This site is intended for healthcare professionals

Go to /sign-in page

You can view 5 more pages before signing in

When to use nutrition support in primary care

Last reviewed dd mmm yyyy. Last edited dd mmm yyyy

Authoring team

Nutrition support should be considered in people who are malnourished, as defined by any of the following:

  • a body mass index (BMI) of less than 18.5 kg/m2
  • unintentional weight loss greater than 10% within the last 3-6 months
  • a BMI of less than 20 kg/m2 and unintentional weight loss greater than 5% within the last 3-6 months.

Nutrition support should be considered in people at risk of malnutrition who, as defined by any of the following:

  • have eaten little or nothing for more than 5 days and/or are likely to eat little or nothing for the next 5 days or longer
  • have a poor absorptive capacity, and/or have high nutrient losses and/or have increased nutritional needs from causes such as catabolism

Healthcare professionals should consider using oral, enteral or parenteral nutrition support, alone or in combination, for people who are either malnourished or at risk of malnutrition, as defined above. Potential swallowing problems should be taken into account.

Screening for malnutrition and the risk of malnutrition in hospital and the community

  • screening for malnutrition and the risk of malnutrition should be carried out by healthcare professionals with appropriate skills and training
    • all hospital inpatients on admission and all outpatients at their first clinic appointment should be screened. Screening should be repeated weekly for inpatients and when there is clinical concern for outpatients
      • hospital departments who identify groups of patients with low risk of malnutrition may opt out of screening these groups. Opt-out decisions should follow an explicit process via the local clinical governance structure involving experts in nutrition support
    • people in care homes should be screened on admission and when there is clinical concern
    • screening should take place on initial registration at general practice surgeries and when there is clinical concern.Screening should also be considered at other opportunities (for example, health checks, flu injections)
    • screening should assess body mass index (BMI) and percentage unintentional weight loss and should also consider the time over which nutrient intake has been unintentionally reduced and/or the likelihood of future impaired nutrient intake.The Malnutrition Universal Screening Tool (MUST), for example, may be used to do this

Indications for oral nutrition supplementation

  • healthcare professionals should consider oral nutrition support to improve nutritional intake for people who can swallow safely and are malnourished or at risk of malnutrition as defined above
  • healthcare professionals should ensure that the overall nutrient intake of oral nutrition support offered contains a balanced mixture of protein, energy, fibre, electrolytes, vitamins and minerals
  • if there is concern about the adequacy of micronutrient intake, a complete oral multivitamin and mineral supplement providing the reference nutrient intake for all vitamins and trace elements should be considered by healthcare professionals with the relevant skills and training in nutrition support who are able to determine the nutritional adequacy of a patient's dietary intake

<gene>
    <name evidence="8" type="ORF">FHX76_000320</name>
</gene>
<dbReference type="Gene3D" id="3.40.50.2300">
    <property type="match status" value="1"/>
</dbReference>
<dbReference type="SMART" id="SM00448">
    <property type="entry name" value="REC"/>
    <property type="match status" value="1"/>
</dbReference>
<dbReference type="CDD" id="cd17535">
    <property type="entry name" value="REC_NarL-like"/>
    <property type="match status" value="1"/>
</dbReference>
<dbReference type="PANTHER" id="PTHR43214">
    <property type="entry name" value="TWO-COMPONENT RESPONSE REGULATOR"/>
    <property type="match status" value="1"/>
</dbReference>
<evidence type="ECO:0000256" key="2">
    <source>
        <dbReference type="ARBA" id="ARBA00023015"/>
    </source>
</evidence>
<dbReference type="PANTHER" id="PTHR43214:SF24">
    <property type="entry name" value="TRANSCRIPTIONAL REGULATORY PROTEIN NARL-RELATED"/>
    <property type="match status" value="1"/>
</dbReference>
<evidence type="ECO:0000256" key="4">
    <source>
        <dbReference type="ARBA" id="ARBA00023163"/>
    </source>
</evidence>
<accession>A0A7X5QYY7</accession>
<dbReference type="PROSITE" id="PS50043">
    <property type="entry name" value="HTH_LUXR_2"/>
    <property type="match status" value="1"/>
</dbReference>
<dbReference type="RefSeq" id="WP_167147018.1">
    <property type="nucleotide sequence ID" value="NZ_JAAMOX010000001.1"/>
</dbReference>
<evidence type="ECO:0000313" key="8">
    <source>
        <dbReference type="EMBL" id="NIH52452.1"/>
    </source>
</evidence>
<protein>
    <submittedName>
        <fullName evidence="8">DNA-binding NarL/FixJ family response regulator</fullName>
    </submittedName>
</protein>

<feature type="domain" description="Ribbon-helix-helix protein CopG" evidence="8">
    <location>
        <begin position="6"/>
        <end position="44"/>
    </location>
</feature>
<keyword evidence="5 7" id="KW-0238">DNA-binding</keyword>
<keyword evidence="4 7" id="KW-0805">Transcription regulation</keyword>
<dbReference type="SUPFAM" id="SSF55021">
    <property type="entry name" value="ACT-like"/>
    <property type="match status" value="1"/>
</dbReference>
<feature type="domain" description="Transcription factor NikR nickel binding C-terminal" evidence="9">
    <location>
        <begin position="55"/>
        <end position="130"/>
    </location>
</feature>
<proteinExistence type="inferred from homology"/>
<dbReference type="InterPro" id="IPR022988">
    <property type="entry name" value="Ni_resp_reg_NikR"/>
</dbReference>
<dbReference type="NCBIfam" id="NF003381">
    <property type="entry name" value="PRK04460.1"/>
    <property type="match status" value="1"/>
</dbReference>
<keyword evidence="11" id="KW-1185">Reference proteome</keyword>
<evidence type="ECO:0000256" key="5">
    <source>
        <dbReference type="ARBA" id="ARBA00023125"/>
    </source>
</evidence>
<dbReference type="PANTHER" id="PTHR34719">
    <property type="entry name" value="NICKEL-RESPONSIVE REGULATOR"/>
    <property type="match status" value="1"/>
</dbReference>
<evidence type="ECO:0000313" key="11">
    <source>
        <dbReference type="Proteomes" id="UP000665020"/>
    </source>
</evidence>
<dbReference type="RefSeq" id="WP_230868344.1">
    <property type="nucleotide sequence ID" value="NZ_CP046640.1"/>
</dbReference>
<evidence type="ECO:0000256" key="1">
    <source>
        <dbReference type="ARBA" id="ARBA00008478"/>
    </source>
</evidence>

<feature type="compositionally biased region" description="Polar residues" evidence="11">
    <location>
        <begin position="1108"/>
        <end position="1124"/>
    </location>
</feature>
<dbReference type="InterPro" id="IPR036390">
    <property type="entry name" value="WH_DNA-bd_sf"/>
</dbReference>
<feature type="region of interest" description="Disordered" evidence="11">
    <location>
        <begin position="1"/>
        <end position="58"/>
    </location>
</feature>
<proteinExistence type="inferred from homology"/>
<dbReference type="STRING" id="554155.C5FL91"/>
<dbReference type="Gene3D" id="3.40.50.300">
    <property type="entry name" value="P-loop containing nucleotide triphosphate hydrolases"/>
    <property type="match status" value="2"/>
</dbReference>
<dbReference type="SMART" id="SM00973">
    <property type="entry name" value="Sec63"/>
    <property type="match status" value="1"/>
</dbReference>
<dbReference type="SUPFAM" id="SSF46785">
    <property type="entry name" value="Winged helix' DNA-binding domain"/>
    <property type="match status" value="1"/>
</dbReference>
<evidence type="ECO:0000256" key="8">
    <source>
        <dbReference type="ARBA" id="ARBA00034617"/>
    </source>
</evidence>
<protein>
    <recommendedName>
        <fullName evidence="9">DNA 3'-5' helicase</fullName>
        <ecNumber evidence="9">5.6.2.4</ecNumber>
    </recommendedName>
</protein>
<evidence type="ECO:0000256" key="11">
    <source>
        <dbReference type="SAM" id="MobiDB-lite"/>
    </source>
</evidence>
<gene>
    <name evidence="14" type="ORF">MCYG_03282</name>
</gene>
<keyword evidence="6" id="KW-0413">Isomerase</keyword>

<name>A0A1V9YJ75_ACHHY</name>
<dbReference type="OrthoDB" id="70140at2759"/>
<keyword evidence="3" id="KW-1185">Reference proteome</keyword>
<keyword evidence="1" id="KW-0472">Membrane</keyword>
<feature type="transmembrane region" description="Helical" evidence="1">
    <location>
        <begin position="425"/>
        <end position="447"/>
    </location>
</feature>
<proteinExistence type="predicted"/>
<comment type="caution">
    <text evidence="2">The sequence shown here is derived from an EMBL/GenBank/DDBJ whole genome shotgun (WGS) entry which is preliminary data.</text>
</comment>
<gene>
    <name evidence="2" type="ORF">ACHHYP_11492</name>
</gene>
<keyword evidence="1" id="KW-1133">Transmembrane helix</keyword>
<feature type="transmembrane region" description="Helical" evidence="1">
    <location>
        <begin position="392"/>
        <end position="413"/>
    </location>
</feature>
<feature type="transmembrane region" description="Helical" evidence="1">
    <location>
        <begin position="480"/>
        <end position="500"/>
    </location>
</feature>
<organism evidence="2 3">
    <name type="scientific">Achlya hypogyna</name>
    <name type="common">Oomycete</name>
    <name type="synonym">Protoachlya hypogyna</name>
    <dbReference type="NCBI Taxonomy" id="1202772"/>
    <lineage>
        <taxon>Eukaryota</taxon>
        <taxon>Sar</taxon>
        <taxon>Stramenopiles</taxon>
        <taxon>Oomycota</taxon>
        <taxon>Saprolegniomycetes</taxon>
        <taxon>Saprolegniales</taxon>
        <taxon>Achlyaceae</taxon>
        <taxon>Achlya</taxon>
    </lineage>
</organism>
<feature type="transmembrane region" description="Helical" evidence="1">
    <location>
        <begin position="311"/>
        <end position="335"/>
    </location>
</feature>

• oral nutrition support should be stopped when the patient is established on adequate oral intake from normal food

Monitoring and Stopping Supplementation for Malnutrition

  • people having oral nutrition support and/or enteral tube feeding in the community should be monitored by healthcare professionals with the relevant skills and training in nutritional monitoring
    • people should be monitored every 3-6 months or more frequently if there is any change in their clinical condition
    • some of the clinical observations may be checked by patients or carers. If clinical progress is satisfactory, laboratory tests are rarely needed


  • oral nutritional supplements (ONS) are typically used in addition to the normal diet, when diet alone is insufficient to meet daily nutritional requirements
  • ONS
    • not only increase total energy and protein intake, but also the intake of micronutrients
    • do not reduce intake of normal food
    • are a clinically and cost effective way to manage malnutrition particularly amongst those with a low BMI (BMI < 20kg/m2)
    • increase energy and protein intakes, can improve weight and have functional benefits (e.g. improved hand grip strength)
    • benefits of ONS include reductions in complications (e.g. pressure ulcers, poor wound healing, infections) and mortality (in acutely ill older people)
    • clinical benefits of ONS are often seen with: 300-900kcal/day (e.g. 1-3 ONS servings per day) with benefits seen in the community typically with 2-3 month's supplementation
      • however, supplementation periods maybe shorter, or longer (up to 1 year), according to clinical need.


Related pages

Create an account to add page annotations

Annotations allow you to add information to this page that would be handy to have on hand during a consultation. E.g. a website or number. This information will always show when you visit this page.